Spain's mainstream premium wine region is called denominaciones de origen protegidas (DOP) (similar to the French title), and its wines are regulated in accordance with specific laws and in compliance with the quality requirements of the European Commission Regulation (CE) 753. / 2002. In 2016, the Spanish Ministry of Agriculture, Fisheries and...
Spain's mainstream premium wine region is called denominaciones de origen protegidas (DOP) (similar to the French title), and its wines are regulated in accordance with specific laws and in compliance with the quality requirements of the European Commission Regulation (CE) 753. / 2002. In 2016, the Spanish Ministry of Agriculture, Fisheries and Food (MAPA-Minister of Agriculture of Pesca y Alimentación) updated the usage of "Appellation of Origin" to Appellation of Origin (DOP); the traditional terms of DO can still be used legally on the label, but in the end Will be replaced by DOP.
Spanish wine region classification adopts a very complex hierarchical structure, among which the landmark of origin (denominación de origen protegida) is the mainstream grade, which is equivalent to the French AOC and the Italian DOC. As of 2019, Spain has divided 138 identifiable wine regions according to a certain geographic classification (2 DOCa / DOQ, 68 DO, 7 VC, 19 VP and 42 VT). Spanish DO is actually a subset of the European Union-sponsored QWPSR (Quality Wine Produced in Specific Regions) regulatory regulations (Vino de Calidad producido enregión determinada (VCPRD) in Spanish). Spain officially joined the (at the time) EEC in 1986. The Spanish origin name hierarchy was updated in 2016, as follows:
DOP – denominación de origen protegida (protected designation of origin) is the mid-stream tay column of Spanish wine quality control system. Each area is under the jurisdiction of consejo regulador, and the boundaries of the area, the allowed varieties, the maximum yield, the restrictions on the alcohol strength and other quality standards or production restrictions related to the area are all determined by it. As of 2019, there are 96 types of DOP subdivided into DOCa, DO, VP and VC. The subcategory can be called DOP, or the traditional terms of DOCa, DO, VP and VC can be used.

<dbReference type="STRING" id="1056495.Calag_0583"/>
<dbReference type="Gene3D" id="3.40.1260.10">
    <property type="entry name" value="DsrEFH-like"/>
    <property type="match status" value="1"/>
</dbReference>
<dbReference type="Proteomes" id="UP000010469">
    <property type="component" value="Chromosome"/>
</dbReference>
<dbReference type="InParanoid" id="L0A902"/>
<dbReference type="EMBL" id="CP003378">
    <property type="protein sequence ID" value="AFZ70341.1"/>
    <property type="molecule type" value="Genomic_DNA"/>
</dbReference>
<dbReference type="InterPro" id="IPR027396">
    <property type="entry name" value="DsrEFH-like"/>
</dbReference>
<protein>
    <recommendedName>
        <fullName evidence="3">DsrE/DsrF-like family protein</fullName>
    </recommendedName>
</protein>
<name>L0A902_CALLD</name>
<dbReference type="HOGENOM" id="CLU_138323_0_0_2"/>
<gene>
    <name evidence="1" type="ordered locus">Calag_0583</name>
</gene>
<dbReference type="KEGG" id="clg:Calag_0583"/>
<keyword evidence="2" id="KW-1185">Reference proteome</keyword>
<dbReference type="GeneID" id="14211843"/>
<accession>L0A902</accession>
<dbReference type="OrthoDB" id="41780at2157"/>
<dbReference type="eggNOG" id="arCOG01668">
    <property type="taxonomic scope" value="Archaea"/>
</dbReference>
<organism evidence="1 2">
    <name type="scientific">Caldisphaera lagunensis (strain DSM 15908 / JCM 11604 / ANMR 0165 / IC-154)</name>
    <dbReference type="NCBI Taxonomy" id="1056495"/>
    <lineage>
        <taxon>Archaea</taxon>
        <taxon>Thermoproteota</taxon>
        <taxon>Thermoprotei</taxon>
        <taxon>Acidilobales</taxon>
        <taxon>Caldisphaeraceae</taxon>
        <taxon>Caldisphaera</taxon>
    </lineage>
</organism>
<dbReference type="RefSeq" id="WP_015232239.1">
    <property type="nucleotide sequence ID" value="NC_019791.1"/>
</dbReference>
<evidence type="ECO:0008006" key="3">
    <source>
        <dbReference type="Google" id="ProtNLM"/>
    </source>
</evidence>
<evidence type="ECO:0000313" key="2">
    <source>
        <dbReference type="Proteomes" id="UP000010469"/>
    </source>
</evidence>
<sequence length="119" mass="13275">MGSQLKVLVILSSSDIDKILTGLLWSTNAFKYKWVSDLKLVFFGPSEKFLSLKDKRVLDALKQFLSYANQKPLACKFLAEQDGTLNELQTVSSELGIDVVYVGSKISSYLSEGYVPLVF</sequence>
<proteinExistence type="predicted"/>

DOCa – denominación de origen calificada ("qualified appellation of origin") is the highest category in Spanish wine regulations and is only applicable to regions where the price of grapes is above average and quality control is particularly strict. Rioja was the first Spanish region to be granted DOCa status in 1991, followed by Priorat in 2003. Priorat uses the Catalan word DOQ to indicate the appellation of origin. These are the only two areas considered to be "above" the DO state.
DO – denominación de origin, the midstream of Spanish wine quality control system. column. Each area is under the jurisdiction of consejo regulador, and the boundaries of the area, the allowed varieties, the maximum yield, the restrictions on the alcohol strength and other quality standards or production restrictions related to the area are all determined by it.
VP – Vino de pago ("Château wine") is a special term for high-quality, single-château wine (pago is a Spanish term for vineyard terms), and in some cases also has the designation DO or VC or IGP. This category was established in 2003.
VC – vino de Calidad conindicación geográfica ("Quality Wines with Geographical Indications") was established in 2003 together with the Vice President. The VC category is used for wines that do not fully meet the strict standards of the DO category but are higher than the IGP category standards.
IGP – indicación geográficaprotegida ("Protected Geographical Indication"). This is lower than the DOP level and is a wine from a specific location, region or country that has a certain quality, reputation or other characteristics-including the stage of production-basically attributable to its geographic origin, at least one of which occurs Within the defined geographic area. These can use the traditional term "Vino de la Tierra (VT)".
VdM – vino de mesa ("table wine"), all the food at the bottom of the pyramid, all wines from unsorted vineyards, and wines classified by blending. These include cheap jug wines and some expensive wines that have not yet been classified due to innovations beyond traditional production lines.
In 2006, a new "Super Zone" named Viñedos de España was created. This was never approved by the European Union and was abolished in 2011.
Spanish wines map.
Marqués del Puerto Crianza, vino tinto de D.O.Ca. Rioja. Refrescante mezcla de Tempranillo (90%) y Mazuelo (10%). Envejecido en barricas de roble francés y americano durante 12 meses antes de sellarlo en su botella, donde continuará desarrollándose durante varios meses más.